signs daughter abusive relationship
  • | October 5, 2016
As a responsible father with a genuine concern for your child, you want to make sure that your daughter develops healthy romantic relationships with others that do not put her mental or physical well-being at risk.

If your teenage (or young adult) daughter has gotten a bf and you suspect that something bad may be going on, there are some good signs to watch out for. The more signs you spot, the more the chances of your daughter being in an abusive relationship—and when things like that happen, you want to take action early before things get too serious and dangerous for her.

  1. She is very secretive about her partner. If you ask your daughter about their new relationship and she starts to get secretive or act defensive, like she is trying to hide something e.g. “ I don’t want to talk about this”, “it’s none of your business”, then something doesn’t make her feel comfortable and confident enough to reveal it.

  2. She shows physical signs of abuse and may possible try to cover them with heavy clothing or make-up. This is a serious sign that’s enough to put you into serious concern that your child may be physically abused. The first sign may not mean anything but if you have noticed such things more than once and your daughter makes up lame childish excuses for it –or even tries to defend her partner about it, you should be really worried and seek help or deal with the matter directly.

  3. Your daughter’s partner appears to be too good to be true. You may have met your daughter’s partner once or twice, and while he seemed like a great match initially, something in your gut tells you that he may not be as good as he appears to be. Many abusive partners will put a very good act in front of others but if you are smart and intuitive enough, you’ll feel that something isn’t quite right with this person. Sometimes, we as parents get too suspicious without any real reason but if you have a consistent gut feeling that your daughter’s partner isn’t what they appear to be, don’t ignore it.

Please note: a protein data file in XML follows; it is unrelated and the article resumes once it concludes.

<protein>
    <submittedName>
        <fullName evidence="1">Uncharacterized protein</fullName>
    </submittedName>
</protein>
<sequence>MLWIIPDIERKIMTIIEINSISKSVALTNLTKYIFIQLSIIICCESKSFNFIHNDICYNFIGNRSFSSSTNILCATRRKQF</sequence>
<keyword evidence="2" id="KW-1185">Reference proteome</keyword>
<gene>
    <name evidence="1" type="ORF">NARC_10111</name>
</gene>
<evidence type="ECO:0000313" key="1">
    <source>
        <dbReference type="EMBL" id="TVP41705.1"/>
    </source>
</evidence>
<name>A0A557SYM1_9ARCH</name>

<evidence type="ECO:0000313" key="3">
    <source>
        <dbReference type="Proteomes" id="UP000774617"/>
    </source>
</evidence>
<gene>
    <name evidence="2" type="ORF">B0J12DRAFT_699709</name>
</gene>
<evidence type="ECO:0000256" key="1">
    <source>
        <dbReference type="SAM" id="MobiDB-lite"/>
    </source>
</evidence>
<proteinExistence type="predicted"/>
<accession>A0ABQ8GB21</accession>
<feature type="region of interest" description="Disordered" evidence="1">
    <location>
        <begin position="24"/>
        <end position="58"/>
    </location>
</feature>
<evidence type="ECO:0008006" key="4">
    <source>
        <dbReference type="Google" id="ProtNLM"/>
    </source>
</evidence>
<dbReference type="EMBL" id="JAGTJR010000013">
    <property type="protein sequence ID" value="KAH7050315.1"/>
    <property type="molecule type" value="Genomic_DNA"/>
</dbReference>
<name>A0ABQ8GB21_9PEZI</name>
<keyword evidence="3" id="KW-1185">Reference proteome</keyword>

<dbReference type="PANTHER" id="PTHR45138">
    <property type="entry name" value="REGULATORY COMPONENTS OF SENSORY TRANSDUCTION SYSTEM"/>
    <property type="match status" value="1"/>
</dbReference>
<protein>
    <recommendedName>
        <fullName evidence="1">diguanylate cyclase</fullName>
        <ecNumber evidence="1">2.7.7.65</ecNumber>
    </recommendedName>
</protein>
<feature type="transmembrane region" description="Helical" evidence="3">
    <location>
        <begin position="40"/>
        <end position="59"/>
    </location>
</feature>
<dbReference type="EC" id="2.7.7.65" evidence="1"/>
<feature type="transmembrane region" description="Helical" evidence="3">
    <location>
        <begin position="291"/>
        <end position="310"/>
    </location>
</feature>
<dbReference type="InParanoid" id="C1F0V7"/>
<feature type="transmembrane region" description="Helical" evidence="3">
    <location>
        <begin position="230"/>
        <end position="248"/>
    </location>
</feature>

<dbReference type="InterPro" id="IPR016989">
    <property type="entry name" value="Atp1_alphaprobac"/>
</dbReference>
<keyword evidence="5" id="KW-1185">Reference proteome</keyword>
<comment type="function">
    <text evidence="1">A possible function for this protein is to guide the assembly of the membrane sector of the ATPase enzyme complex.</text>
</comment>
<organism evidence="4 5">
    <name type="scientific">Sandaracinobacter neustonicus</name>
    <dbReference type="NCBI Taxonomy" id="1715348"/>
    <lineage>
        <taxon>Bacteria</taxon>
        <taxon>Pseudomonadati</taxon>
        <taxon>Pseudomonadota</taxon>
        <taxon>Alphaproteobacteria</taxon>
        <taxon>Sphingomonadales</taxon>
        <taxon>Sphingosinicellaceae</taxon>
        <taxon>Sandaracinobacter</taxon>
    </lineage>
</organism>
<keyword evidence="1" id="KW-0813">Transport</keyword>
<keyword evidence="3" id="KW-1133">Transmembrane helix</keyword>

If your daughter seems to display most or all of the above signs, it would be wise to perform a background research on that person and look for any signs that they are dangerous indeed e.g. bad criminal records, history of unemployment or instability, a series of failed relationships, lack of friends,  family issues, etc.

Your daughter may not be ready to admit any sign of abuse so don’t be pushy and try to find from other sources first if the person is potentially dangerous or abusive e.g. from their friends or acquaintances or from public research. Next, try to speak with your daughter without making her feel too uncomfortable—instead be kind and supportive or bring a similar experience you have been trough to encourage her to speak up and reveal whether something has been going on or not.

Good luck.